These 5 St. Louis Shops Are Surviving -- and Thriving -- in the Age of Amazon 

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LARK Skin Co. started online, but found that its custom products and consultations benefited from a physical space. - TOM HELLAUER
  • TOM HELLAUER
  • LARK Skin Co. started online, but found that its custom products and consultations benefited from a physical space.

The E-tailer That Put Down Roots
LARK Skin Co.

For many small businesses, the idea of a shop — an actual shop! — in a cute neighborhood has become an unimaginable luxury. Who has money for rent when all the customers are on Etsy? The retail game has become less about a lovely storefront and more about being able to ship quickly ... or game Amazon's algorithm.

Lisa Dolan, however, has turned that idea on its head at LARK Skin Co. (8709 Big Bend Boulevard, Webster Groves). And it's working. What started as an online store, larkskinco.com (and very popular Instagram account, @larkskinco), is now a cozy Webster Groves storefront within a line of small businesses just off I-44.

"I had no expectations," Dolan says with a laugh. "But I feel like the community really embraces us, and a lot of the other businesses have been great too."

LARK focuses on all-natural beauty and wellness products — something that became especially important to Dolan a few years ago when she was pregnant with her son Liam and thinking through everything she put into, and onto, her body. A cosmetologist by trade, Dolan began mixing up her own chemical-free concoctions in her kitchen and offering samples to her clients. When those took off, she launched larkskinco.com. Her beauty balm and body scrubs soon garnered kudos from Teen Vogue. Urban Outfitters will begin selling her line this winter.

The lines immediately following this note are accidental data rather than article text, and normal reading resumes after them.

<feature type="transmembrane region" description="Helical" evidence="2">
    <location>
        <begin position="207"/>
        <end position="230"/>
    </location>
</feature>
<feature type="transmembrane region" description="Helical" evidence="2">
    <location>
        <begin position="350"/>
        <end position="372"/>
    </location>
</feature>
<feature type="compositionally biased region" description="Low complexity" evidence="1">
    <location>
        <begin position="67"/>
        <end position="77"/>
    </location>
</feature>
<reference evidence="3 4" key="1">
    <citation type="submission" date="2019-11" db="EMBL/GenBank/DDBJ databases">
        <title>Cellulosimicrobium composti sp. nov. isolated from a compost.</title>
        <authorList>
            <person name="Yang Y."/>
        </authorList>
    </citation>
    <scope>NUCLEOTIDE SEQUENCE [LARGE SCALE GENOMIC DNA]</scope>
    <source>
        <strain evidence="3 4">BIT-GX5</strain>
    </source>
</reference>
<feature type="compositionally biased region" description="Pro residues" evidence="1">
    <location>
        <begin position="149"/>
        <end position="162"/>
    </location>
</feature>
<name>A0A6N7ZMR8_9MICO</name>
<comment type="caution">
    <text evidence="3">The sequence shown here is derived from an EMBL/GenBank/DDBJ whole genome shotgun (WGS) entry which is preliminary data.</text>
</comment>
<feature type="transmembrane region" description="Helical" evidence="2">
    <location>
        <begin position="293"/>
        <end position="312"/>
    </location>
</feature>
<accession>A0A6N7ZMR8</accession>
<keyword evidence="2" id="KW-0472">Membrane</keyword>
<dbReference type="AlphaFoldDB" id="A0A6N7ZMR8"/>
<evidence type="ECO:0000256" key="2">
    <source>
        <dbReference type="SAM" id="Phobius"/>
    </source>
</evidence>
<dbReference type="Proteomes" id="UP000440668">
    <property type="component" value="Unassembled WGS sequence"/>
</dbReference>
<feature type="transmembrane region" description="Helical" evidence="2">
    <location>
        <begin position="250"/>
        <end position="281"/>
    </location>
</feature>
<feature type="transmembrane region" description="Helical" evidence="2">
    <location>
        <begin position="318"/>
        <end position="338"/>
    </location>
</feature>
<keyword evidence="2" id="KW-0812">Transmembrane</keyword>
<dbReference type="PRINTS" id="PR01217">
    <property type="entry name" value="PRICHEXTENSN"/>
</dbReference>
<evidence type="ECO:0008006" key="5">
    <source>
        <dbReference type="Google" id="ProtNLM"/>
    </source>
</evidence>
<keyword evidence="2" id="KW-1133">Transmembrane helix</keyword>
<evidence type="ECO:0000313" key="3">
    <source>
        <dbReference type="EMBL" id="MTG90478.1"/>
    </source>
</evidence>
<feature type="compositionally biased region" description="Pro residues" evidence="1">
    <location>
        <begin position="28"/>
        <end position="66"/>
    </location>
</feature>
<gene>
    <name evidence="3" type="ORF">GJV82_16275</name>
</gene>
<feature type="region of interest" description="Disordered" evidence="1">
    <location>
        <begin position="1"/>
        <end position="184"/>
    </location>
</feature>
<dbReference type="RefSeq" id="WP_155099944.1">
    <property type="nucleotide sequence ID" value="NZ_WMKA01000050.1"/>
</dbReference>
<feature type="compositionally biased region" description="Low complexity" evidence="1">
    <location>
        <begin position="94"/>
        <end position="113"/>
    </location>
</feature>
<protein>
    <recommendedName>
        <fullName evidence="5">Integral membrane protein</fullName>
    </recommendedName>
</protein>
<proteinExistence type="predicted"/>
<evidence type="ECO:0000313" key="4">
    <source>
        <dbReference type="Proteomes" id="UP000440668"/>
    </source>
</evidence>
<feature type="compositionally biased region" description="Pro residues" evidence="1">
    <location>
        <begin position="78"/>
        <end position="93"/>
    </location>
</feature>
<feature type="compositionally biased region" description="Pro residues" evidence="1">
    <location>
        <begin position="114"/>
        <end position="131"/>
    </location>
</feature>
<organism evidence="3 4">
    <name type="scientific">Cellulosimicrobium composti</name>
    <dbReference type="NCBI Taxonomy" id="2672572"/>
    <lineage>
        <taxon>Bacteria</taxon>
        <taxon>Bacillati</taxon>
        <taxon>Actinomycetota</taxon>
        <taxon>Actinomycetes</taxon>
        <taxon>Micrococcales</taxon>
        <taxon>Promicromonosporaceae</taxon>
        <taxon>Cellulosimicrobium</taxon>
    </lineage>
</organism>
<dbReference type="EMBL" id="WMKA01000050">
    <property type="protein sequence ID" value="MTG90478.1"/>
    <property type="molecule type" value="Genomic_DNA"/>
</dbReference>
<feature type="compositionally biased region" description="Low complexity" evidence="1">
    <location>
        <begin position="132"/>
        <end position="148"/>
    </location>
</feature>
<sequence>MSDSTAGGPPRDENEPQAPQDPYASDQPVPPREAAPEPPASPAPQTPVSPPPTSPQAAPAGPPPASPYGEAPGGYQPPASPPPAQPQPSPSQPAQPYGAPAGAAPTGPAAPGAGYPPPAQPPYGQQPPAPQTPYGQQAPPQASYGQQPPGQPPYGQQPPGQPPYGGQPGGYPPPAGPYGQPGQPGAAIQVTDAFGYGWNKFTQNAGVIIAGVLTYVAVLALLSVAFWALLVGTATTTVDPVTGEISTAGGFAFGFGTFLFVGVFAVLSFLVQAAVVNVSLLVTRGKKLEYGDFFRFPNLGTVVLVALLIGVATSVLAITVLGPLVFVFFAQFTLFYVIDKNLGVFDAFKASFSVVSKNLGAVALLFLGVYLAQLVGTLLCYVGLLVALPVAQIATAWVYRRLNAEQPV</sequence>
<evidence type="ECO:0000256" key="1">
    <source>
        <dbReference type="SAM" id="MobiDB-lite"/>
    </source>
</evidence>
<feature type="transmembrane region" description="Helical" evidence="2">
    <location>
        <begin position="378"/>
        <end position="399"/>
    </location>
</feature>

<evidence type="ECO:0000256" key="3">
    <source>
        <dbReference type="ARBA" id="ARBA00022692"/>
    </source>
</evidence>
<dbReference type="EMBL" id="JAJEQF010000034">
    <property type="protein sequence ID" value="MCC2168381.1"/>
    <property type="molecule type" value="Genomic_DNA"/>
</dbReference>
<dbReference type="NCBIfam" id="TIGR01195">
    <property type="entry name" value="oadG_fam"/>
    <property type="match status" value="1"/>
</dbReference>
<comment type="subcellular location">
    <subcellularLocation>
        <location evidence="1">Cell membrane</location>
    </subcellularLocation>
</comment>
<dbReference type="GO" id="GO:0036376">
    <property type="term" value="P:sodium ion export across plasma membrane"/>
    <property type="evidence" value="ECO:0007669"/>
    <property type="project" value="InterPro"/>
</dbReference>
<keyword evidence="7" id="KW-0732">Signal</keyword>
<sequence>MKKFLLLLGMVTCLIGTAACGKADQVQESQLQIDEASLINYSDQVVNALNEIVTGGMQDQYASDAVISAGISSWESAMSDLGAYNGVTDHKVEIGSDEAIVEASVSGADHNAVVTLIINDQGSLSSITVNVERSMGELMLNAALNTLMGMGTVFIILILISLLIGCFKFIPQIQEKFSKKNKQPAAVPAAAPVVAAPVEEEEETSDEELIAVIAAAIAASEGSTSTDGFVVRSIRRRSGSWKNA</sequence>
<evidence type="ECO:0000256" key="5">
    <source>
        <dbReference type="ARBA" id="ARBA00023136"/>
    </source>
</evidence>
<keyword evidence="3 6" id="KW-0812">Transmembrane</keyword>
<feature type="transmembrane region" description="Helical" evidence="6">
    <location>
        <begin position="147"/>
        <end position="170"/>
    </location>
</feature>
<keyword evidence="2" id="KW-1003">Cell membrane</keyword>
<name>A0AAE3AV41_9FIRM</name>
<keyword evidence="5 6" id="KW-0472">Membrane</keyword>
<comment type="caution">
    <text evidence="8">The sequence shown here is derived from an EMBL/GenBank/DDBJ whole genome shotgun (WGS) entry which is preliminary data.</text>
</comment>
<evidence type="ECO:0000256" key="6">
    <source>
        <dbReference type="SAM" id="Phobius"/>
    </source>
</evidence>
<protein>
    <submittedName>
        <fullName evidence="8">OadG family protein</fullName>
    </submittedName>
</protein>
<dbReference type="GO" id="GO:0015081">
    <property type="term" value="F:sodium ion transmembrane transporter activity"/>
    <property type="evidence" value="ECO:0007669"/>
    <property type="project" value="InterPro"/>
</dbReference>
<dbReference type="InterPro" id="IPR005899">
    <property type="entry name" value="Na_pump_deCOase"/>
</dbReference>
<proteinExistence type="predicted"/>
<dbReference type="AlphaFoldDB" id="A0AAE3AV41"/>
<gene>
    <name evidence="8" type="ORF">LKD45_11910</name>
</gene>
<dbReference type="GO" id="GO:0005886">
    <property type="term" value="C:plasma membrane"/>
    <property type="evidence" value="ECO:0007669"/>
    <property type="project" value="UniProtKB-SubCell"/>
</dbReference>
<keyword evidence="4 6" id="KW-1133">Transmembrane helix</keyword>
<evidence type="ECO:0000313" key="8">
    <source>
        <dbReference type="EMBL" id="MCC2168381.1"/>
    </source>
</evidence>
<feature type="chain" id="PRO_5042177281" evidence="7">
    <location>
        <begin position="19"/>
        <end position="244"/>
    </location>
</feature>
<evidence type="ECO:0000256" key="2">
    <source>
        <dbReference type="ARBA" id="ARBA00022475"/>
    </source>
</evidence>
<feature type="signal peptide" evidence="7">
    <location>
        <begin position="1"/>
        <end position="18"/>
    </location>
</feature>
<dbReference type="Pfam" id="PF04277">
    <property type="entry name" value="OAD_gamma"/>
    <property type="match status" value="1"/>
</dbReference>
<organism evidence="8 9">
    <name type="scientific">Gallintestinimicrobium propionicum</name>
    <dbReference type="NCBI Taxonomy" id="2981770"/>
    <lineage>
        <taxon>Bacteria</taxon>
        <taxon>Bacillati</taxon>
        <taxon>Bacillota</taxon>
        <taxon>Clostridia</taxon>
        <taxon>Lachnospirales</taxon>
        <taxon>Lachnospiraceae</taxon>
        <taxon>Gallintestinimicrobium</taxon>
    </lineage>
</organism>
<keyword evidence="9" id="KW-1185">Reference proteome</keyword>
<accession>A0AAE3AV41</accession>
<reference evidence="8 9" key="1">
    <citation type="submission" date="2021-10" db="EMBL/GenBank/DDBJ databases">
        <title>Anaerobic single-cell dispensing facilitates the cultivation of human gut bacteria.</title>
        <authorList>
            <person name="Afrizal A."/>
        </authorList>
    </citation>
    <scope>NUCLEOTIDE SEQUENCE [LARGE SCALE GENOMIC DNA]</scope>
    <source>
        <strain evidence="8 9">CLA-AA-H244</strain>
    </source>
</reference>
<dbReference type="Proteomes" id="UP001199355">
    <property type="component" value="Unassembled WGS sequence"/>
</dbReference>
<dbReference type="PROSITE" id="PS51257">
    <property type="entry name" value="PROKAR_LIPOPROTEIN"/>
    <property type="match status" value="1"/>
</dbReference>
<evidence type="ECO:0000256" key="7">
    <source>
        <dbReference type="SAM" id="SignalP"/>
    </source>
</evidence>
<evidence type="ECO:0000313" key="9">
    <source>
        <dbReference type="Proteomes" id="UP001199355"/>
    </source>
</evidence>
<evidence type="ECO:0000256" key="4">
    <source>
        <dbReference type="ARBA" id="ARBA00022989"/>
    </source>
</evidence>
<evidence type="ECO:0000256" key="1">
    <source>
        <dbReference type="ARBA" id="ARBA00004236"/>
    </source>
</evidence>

For that, she credits Lark's social media presence.

"We were approached by Urban Outfitters just because of Instagram," Dolan says. "It's been great to get our name and products out there like that."

But despite the success of her digital shop, Dolan was convinced that a retail storefront was the next logical move. She was finding plenty of customers at craft fairs and private events, where her best-selling products were LARK's custom face masks and personal consultations. Dolan tried to recreate those experiences by offering custom products online but found that the necessary back-and-forth between LARK experts and customers via email or Skype was a bit too cumbersome.

Then it hit her: Why not launch a space where personal interaction and tailored products could take center stage?

"There's nothing else like it in St. Louis. At all of our events, we were doing the custom face masks for people, and that was by far the biggest seller. I just really saw the need to have that in-person experience for people to come in and actually touch the products, smell the products and really get great products that are completely tailored to their skin type," Dolan says. "Just from traveling to the places that I have, I've seen it work in other cities. I thought if we brought this to St. Louis, people would be interested."

Dolan found the perfect location just down the street from her Webster Groves home.